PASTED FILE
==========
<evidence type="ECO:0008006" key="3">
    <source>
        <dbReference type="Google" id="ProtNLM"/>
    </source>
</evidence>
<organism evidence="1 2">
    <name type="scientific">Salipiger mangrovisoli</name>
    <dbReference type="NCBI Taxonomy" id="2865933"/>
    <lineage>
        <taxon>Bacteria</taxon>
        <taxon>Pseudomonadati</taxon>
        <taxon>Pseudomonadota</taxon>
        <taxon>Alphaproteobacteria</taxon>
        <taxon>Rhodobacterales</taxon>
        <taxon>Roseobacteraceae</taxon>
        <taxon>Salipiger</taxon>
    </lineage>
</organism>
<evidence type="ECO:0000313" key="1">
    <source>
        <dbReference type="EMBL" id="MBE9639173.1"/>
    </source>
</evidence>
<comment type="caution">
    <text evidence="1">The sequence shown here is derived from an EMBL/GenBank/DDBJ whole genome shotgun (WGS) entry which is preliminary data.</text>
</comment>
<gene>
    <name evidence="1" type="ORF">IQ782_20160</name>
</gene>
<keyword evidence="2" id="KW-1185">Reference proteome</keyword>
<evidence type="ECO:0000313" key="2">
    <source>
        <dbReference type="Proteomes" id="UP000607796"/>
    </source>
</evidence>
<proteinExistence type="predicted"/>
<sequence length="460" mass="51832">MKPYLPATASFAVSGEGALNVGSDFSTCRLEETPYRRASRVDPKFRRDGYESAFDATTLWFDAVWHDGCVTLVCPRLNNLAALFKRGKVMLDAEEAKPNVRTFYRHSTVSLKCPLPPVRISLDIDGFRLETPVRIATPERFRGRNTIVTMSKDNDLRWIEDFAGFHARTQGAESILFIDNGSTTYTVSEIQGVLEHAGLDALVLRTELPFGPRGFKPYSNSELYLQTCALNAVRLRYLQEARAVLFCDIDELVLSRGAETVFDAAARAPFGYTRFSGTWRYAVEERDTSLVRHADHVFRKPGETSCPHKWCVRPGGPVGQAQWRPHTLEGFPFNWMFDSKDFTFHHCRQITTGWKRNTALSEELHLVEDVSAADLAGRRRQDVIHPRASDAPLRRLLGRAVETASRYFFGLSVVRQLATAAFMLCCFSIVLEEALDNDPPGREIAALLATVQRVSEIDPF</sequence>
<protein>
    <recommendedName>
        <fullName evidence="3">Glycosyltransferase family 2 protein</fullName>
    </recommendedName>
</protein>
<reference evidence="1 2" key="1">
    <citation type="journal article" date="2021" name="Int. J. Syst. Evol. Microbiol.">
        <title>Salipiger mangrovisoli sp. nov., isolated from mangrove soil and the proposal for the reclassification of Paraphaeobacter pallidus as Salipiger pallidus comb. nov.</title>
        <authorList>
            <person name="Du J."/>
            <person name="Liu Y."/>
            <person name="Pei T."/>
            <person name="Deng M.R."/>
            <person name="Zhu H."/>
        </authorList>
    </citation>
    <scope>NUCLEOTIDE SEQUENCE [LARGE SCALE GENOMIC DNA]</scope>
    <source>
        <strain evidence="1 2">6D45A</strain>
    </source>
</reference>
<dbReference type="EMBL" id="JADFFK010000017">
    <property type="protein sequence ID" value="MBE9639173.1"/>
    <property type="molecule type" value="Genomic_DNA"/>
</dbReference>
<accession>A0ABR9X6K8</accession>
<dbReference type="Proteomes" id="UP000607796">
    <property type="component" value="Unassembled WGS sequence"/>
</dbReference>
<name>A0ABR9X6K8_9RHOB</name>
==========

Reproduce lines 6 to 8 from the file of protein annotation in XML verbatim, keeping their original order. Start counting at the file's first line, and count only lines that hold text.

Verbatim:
<organism evidence="1 2">
    <name type="scientific">Salipiger mangrovisoli</name>
    <dbReference type="NCBI Taxonomy" id="2865933"/>